Sept. 23, 2013,
International Business Times
By Patricia Rey Mallén
It is a well-known fact that the United States is the country in the world with the largest obesity rate. But it isn’t anymore. A report by the United Nations revealed that the United States came in second to its southern neighbor, Mexico. The new data, published in July 2013, shows that 32.8 percent of Mexicans are overweight — a full percentage point over the number of Americans.
President Enrique Peña Nieto, whose administration has been going through an intense few months of political reforms, has begun taking measures to fight the trend. The first, taking a page from New York Mayor Mike Bloomberg, has attacked sugary drinks, which have been blamed for the burgeoning rate of overweight citizens. Continue reading
Aug. 5, 2013,
By Genevra Pittman
Five-year-olds who drink sugar-sweetened sodas, sports drinks, or juices every day are more likely to be obese than those who have sugar-sweetened beverages less often, according to a new study.
Although the link between sugary drinks and extra weight has been well documented among teens and adults, researchers said that up until now, the evidence was less clear for young children.
“Even though sugar-sweetened beverages are relatively a small percentage of the calories that children take in, that additional amount of calories did contribute to more weight gain over time,” said Dr. Mark DeBoer, who led the study at the University of Virginia in Charlottesville. Continue reading
May 31, 2013,
By Amir Khan
Doctors and public health officials have long called for parents to eschew soda, but what you replace it with is just as important. While kids are drinking less soda and other sugar-sweetened beverages, many minority kids are switching to 100 percent fruit juice – which can be just as bad for you as soda according to a new study published yesterday in the journal Academic Pediatrics.
But while African-American and Latino children have increased their consumption of 100 percent juice, the same isn’t seen in Caucasian children, according to the study. Continue reading
May 29, 2013,
By Kathryn Doyle
More evidence that Americans are heeding calls to cut back on sugary drinks appears in a report from researchers at the Centers for Disease Control and Prevention (CDC).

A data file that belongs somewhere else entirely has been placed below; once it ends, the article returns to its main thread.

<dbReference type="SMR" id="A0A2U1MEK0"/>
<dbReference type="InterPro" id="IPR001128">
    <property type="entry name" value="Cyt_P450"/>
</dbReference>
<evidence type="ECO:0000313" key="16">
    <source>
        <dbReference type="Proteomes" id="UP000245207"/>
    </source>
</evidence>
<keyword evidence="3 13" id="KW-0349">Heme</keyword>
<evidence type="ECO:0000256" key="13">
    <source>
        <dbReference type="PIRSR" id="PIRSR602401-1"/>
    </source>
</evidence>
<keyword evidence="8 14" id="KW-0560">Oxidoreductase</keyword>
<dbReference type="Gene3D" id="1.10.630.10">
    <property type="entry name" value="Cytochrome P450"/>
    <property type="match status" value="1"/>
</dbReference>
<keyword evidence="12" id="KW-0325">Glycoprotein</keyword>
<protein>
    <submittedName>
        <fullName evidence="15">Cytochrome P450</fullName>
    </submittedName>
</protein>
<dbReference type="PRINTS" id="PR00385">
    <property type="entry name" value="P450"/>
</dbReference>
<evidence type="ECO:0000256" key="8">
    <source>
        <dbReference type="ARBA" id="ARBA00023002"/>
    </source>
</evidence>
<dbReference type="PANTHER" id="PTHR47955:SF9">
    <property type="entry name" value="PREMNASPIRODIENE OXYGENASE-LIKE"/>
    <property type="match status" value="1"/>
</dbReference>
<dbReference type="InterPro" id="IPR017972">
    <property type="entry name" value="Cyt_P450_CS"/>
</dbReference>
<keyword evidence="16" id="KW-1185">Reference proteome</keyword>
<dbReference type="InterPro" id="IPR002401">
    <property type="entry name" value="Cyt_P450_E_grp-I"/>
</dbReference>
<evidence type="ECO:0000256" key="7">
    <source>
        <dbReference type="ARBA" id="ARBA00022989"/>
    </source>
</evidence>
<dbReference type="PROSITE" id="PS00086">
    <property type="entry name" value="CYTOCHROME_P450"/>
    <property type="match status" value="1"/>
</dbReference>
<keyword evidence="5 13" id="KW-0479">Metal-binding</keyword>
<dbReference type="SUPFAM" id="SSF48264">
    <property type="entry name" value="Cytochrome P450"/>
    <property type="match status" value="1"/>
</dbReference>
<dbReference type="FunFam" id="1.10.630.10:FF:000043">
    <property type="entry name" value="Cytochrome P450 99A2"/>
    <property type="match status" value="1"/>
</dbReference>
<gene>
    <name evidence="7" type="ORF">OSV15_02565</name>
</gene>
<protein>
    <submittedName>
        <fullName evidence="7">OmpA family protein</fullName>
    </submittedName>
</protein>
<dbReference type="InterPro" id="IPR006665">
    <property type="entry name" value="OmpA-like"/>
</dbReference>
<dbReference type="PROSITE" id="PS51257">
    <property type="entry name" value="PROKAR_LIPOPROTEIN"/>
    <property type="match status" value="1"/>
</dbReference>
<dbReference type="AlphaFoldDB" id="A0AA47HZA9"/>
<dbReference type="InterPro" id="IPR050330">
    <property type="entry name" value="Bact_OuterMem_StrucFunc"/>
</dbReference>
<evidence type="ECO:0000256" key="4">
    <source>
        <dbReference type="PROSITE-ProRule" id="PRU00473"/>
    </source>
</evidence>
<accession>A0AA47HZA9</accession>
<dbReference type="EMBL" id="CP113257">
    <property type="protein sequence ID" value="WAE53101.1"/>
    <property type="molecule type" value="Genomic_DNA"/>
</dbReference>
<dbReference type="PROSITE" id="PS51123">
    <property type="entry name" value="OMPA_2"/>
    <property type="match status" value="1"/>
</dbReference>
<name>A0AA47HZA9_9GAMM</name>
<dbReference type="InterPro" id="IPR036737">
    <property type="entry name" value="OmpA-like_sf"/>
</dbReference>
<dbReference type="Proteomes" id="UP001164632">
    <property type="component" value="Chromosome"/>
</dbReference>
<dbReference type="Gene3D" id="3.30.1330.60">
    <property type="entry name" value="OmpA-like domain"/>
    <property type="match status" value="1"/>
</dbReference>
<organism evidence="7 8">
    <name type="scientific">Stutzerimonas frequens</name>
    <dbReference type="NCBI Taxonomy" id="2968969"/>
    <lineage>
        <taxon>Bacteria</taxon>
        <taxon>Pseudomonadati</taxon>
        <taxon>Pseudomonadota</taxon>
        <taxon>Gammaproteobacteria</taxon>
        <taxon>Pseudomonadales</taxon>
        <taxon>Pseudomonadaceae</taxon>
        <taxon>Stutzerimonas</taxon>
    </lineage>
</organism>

In 2010, U.S. children got an average of 68 fewer calories per day from sugary drinks than in 2000, according to the analysis in the American Journal of Clinical Nutrition. Both children and adults are drinking less sugar at meals and at snack time, the study also found.
The results are consistent with previous studies showing a decline in consumption of sugar generally, and soda specifically, between 1999 and 2008, said lead author Dr. Brian Kit of CDC’s National Center for Health Statistics in Rockville, Md. Continue reading
April 25, 2013,
By Alexandra Sifferlin
All it takes is one can of soda to increase risk of type 2 diabetes by 22 percent, according to a new study.
In the study published in Diabetologia, researchers studied diet and drinking habits of about 28,500 people from Britain, Germany, Denmark, Italy, Spain, Sweden, France, Italy, and the Netherlands over a period of 15 years.
Those who consumed a 12-ounce serving of a sugared-beverage on average daily — about the size of a soda can — had a greater risk of developing diabetes compared to people who drank a can once a month or less. Continue reading
Feb. 02, 2013,
The Washington Post
Goodbye candy bars and sugary cookies. Hello baked chips and diet sodas.
The government for the first time is proposing broad new standards to make sure all foods sold in schools are more healthful, a change that would ban the sale of almost all candy, high-calorie sports drinks, and greasy foods on campus.
Under new rules the U.S. Department of Agriculture (USDA) proposed Feb. 2, school vending machines would start selling water, lower-calorie sports drinks, diet sodas, and baked chips instead. Lunchrooms that now sell fatty “a la carte” items like mozzarella sticks and nachos would have to switch to healthier pizzas, low-fat hamburgers, fruit cups, and yogurt. Continue reading
This study sought to determine whether children (aged 9–18 years) who live in households that have healthful practices related to behaviors associated with obesity have a lower body mass index (BMI). Continue reading